This talk presents initial thinking on contemporary German literature as ‘world literature’. The presentation starts out from the recent, renewed interest in literary scholarship on ‘world literature’. The intention is less to dissolve the idea of a ‘national literature’—although the argument is that we need to move definitively from speaking of ‘German literature’ to speaking of ‘German-language’ literature—or in redefining German-language literature as world literatureand more in thinking about what happens when we apply the theoretical concerns of world literature scholarship to particular German-language texts, and specifically to how they circulate globally. The talk considers the usefulness of world literature theories by Damrosch, Casanova and Moretti, before looking in more detail at Pheng Cheah’s recent book, What is a World? On Postcolonial Literature as World Literature (2016). It can be argued that Cheah’s concept of worlding may be more useful for thinking about at least some German-language works, and the presentation concludes by offering some brief thoughts about contemporary Jewish writing in German.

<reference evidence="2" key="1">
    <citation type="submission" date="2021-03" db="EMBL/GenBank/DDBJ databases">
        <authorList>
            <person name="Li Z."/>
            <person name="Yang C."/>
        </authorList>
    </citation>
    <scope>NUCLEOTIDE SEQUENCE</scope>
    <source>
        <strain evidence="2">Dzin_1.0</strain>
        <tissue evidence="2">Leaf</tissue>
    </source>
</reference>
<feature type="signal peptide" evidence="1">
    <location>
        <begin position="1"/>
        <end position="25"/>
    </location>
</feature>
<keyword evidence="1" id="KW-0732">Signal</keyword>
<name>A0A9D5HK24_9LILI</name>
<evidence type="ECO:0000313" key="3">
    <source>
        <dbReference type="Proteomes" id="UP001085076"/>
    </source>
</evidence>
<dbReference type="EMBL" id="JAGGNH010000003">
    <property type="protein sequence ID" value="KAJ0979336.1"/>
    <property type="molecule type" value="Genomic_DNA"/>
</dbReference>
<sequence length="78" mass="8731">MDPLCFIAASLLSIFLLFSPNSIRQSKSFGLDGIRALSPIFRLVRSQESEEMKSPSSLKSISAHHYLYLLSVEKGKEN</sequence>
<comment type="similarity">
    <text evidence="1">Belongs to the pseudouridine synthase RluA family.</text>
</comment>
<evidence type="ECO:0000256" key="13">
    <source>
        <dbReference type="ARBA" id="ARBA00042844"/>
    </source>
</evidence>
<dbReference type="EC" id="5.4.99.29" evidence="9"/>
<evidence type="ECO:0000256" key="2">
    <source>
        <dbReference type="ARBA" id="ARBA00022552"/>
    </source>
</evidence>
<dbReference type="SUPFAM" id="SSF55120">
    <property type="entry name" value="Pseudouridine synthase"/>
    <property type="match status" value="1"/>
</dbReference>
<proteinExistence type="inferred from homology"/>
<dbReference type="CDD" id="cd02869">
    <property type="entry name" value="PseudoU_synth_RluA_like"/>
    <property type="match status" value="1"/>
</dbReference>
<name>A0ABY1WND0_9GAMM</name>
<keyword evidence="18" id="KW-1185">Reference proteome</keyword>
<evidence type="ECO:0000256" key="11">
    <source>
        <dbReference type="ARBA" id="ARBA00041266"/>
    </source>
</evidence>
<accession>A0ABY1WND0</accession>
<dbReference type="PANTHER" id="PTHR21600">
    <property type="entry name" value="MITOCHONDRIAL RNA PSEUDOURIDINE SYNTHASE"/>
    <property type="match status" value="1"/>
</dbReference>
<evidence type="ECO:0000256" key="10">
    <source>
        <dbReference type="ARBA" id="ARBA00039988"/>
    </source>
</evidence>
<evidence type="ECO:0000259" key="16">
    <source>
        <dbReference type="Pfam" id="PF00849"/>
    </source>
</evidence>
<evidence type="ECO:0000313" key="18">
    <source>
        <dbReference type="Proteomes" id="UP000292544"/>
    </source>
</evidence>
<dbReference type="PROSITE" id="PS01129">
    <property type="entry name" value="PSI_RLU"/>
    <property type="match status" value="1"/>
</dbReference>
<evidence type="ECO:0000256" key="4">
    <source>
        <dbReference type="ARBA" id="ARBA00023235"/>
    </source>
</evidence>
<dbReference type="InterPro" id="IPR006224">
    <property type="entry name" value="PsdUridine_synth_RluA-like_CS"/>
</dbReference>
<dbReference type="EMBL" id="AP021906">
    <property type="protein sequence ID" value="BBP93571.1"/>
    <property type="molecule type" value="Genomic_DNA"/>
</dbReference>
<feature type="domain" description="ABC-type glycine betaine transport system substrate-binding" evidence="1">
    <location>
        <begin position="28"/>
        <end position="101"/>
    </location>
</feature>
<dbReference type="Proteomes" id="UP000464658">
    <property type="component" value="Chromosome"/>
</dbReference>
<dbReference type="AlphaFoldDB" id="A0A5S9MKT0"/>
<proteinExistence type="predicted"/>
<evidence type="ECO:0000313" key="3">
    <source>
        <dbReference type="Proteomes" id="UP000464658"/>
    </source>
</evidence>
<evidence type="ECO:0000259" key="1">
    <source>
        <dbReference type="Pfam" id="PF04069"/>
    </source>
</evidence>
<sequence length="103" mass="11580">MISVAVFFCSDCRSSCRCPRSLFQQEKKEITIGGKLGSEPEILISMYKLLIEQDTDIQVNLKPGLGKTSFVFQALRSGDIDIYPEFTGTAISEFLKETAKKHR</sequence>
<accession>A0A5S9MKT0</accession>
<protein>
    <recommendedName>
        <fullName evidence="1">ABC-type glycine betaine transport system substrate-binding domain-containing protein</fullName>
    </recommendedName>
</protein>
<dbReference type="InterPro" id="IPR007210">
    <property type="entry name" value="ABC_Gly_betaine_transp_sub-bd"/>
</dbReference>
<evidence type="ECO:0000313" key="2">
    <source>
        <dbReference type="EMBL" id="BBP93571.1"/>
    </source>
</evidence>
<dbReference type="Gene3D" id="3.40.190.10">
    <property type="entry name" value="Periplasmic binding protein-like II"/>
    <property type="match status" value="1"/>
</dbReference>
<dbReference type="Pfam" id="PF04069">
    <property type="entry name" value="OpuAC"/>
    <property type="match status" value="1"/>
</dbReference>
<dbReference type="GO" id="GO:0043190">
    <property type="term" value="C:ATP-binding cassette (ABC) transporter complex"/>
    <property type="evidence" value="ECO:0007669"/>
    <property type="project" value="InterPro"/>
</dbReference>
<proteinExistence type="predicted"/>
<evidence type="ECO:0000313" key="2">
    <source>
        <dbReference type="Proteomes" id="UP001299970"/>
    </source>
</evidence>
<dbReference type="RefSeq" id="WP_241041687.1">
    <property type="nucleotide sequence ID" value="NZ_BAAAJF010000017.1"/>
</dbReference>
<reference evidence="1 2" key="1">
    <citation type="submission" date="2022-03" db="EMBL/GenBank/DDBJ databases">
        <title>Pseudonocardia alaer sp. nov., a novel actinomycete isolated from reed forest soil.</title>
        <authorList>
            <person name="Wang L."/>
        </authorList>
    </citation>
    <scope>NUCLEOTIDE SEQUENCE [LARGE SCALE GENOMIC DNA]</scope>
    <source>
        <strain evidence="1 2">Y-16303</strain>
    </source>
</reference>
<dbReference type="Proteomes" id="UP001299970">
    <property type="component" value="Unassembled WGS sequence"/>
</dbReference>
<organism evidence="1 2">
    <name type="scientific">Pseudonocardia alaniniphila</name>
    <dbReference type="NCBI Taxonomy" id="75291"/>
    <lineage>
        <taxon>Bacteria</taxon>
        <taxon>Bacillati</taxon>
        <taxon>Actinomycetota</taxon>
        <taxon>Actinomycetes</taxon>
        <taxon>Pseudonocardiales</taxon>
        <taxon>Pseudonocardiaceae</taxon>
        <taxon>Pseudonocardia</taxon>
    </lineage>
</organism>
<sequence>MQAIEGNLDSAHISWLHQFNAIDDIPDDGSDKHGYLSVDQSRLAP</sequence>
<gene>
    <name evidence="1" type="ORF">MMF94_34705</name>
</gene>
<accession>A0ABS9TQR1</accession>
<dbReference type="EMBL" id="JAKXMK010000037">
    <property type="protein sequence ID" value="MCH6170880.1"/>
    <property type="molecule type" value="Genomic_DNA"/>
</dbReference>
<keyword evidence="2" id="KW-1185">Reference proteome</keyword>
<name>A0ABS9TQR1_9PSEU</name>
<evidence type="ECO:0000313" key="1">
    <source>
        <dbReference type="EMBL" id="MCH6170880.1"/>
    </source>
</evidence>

Stuart Taberner is Professor of Contemporary German Literature, Culture and Society at the University of Leeds since 2005, and is a Research Associate in the Department of Afrikaans and Dutch; German and French at the University of the Free State, South Africa. His research deals with contemporary German literature, particularly in relation to transnationalism, cosmopolitanism, representations of the Holocaust, Jewish-German writing, ageing in fiction, and national identity. In 2013, he published Aging and Old-Age Style in Günter Grass, Ruth Klüger, Christa Wolf, and Martin Walser, and he has edited a number of volumes on contemporary German fiction. Recently, he has become interested in German-language and South African writing in relation to nation, trauma, and cosmopolitan memory, and is engaged on a three-year major research project on this topic, funded by the Leverhulme Trust.